French finance minister backs Macron on US-China stance
French President Emmanuel Macron was correct to distance himself from Washington’s confrontational policies on China, Finance Minister Bruno Le Maire said on Tuesday. Macron’s frequent assertions of European “autonomy,” however, have been strictly rhetorical to date.
Speaking to Politico while on a trip to China last week, Macron insisted that Europe must avoid “taking our cue from the US agenda” and stay neutral on the issue of Taiwan. “Europe faces a great risk,” he said, if it “gets caught up in crises that are not ours.”
Macron “is perfectly right to demand European independence and sovereignty as he has been doing since 2017,” Le Maire told France’s Europe 1 radio station on Tuesday. “We are obviously allies of the United States,” he continued. “We share the same values, we share a lot of common economic interests. But just because we are allies of the United States does not mean that we have to be against China.”
Paris has an economic interest in avoiding confrontation with Beijing. During Macron’s visit, seven major French companies, including Airbus, energy firm EDF, and shipbuilder CMA-CGM, signed or extended contracts with Chinese firms.
"We choose the path of dialogue,” Le Maire said. “Isn't that preferable to a logic of confrontation and acceleration of any conflict whatsoever?”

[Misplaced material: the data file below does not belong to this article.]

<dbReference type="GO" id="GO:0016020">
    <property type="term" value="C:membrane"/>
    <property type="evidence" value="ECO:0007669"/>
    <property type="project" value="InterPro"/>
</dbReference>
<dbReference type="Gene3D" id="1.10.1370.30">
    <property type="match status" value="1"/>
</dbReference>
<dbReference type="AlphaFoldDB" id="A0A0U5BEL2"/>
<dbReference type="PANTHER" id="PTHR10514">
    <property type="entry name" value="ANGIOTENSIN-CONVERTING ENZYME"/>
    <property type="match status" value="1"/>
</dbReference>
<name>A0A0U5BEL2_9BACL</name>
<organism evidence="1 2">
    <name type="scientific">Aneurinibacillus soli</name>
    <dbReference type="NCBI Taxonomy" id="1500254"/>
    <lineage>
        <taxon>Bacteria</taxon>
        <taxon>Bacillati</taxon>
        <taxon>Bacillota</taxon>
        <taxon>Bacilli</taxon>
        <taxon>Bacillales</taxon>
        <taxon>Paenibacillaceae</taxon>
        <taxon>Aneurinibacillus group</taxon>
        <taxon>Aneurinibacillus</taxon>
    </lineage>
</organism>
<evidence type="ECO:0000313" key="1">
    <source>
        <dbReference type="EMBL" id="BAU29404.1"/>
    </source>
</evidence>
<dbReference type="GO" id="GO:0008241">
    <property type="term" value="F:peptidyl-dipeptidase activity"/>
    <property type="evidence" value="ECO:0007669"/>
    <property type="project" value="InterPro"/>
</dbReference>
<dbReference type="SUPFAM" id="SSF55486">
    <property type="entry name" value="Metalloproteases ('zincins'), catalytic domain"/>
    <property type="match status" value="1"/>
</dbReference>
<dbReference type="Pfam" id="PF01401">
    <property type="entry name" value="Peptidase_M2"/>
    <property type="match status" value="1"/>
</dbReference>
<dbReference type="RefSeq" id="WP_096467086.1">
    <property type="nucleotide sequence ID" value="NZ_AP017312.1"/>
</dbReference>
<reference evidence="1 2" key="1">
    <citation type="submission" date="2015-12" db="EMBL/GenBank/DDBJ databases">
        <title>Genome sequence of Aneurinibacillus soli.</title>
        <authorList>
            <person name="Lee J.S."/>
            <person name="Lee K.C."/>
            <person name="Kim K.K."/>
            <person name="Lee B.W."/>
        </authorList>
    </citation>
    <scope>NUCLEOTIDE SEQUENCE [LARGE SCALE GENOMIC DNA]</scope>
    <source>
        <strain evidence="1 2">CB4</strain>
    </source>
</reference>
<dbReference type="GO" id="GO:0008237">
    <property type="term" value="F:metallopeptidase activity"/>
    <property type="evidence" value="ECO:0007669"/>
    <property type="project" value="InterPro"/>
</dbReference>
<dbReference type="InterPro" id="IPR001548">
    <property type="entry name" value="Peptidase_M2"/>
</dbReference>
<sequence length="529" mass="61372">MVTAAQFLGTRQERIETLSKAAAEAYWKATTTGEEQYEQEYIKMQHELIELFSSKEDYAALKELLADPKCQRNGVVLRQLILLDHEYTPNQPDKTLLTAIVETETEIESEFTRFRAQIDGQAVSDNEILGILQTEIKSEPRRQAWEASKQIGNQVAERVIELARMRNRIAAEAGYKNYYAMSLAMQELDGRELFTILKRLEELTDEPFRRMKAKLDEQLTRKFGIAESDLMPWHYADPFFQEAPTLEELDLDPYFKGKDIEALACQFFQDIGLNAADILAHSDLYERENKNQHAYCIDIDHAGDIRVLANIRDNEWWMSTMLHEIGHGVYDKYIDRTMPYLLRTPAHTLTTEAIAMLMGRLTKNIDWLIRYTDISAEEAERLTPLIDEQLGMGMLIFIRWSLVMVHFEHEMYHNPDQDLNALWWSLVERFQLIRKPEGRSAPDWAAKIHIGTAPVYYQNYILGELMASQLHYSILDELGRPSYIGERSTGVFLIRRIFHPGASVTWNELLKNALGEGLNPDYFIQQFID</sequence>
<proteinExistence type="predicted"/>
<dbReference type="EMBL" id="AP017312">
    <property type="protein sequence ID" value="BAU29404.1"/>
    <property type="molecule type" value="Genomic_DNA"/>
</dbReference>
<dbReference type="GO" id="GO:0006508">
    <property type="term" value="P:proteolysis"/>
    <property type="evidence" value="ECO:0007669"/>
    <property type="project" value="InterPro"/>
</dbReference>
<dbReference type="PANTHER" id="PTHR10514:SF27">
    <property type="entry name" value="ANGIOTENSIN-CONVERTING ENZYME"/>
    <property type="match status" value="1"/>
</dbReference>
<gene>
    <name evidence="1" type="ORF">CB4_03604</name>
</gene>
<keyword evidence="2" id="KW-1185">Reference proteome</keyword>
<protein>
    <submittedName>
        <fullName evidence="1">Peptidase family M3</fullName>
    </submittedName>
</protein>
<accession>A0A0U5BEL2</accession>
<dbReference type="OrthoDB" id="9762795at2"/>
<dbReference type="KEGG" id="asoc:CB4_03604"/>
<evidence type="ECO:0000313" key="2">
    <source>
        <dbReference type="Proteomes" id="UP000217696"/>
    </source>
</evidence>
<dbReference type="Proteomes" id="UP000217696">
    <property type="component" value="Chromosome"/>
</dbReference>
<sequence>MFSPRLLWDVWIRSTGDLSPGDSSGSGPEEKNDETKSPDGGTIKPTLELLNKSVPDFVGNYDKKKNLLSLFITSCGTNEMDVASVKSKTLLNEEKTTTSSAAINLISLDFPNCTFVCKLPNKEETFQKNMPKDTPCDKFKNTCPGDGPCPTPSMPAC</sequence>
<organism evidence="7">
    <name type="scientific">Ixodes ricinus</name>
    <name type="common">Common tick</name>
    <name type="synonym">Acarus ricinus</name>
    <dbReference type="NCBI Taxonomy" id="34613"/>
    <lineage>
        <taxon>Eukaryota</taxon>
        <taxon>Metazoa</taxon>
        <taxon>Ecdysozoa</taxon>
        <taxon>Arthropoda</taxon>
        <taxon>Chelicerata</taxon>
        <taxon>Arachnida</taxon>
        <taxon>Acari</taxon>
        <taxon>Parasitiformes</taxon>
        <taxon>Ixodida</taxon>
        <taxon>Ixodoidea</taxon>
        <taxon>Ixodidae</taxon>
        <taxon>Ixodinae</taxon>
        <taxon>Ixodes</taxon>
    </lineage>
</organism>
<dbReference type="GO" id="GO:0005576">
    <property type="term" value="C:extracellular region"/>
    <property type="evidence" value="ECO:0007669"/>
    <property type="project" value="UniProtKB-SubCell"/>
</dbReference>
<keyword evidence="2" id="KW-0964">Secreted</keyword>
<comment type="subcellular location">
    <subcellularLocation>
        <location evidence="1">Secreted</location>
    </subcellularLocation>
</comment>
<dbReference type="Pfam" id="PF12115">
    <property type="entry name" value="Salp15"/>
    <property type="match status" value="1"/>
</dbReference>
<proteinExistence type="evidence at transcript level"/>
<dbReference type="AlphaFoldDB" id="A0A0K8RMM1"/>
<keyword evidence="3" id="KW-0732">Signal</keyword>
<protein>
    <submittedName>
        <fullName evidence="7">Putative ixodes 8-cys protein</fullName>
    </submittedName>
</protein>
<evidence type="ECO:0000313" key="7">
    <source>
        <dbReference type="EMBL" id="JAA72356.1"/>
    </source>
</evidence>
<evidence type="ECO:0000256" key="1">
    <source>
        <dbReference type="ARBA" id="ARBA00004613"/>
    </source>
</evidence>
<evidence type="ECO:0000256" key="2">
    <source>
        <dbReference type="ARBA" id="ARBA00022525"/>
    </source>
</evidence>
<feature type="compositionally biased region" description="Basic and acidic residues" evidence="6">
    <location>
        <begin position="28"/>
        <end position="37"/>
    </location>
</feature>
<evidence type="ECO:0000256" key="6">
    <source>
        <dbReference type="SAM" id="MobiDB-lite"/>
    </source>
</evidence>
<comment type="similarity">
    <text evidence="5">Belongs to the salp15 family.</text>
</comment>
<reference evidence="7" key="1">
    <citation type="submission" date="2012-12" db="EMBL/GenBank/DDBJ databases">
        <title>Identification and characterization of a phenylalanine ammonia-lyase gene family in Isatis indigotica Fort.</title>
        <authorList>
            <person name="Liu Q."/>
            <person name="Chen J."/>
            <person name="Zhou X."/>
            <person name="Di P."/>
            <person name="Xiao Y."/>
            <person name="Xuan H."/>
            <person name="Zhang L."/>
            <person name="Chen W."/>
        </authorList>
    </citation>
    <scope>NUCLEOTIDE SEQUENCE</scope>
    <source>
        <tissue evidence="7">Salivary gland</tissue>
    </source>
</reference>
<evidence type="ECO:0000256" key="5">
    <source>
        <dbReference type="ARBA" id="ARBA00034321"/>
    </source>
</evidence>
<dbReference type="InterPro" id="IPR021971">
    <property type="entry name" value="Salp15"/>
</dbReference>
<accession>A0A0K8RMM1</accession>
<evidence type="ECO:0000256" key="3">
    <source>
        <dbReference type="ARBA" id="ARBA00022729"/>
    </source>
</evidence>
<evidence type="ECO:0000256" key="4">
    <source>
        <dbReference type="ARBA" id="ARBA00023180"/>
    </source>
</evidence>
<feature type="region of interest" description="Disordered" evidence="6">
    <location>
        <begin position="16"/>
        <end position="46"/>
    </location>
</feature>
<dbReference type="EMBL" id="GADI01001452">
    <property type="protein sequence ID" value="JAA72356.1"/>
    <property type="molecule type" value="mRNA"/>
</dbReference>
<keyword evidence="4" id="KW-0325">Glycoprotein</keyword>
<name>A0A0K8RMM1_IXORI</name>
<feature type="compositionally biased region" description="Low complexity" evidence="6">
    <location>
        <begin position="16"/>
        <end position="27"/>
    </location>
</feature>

Since the start of his first term in office in 2017, Macron has talked extensively of lessening Europe’s reliance on the US, particularly in the realm of defense. However, the French leader ceased his criticism of NATO once Russia’s military operation in Ukraine began last year. France has since joined the US in supplying arms and ammunition to Kiev, while backing the EU’s sanctions on Moscow, even as the ensuing economic damage to France has contributed to public unrest.
Macron’s attempts to position himself as a mediator between Ukraine and Russia have also fallen flat. Phone calls between the French president and his Russian counterpart, Vladimir Putin, have been ineffectual, while a supposed French peace plan has already been given the cold shoulder by the Kremlin.
“Paris can hardly aspire to be a mediator at this time, because Paris actually takes the side of one of the participants in the conflict,” Kremlin spokesman Dmitry Peskov told reporters on Monday, adding that France is “directly and indirectly” involved on the side of Ukraine.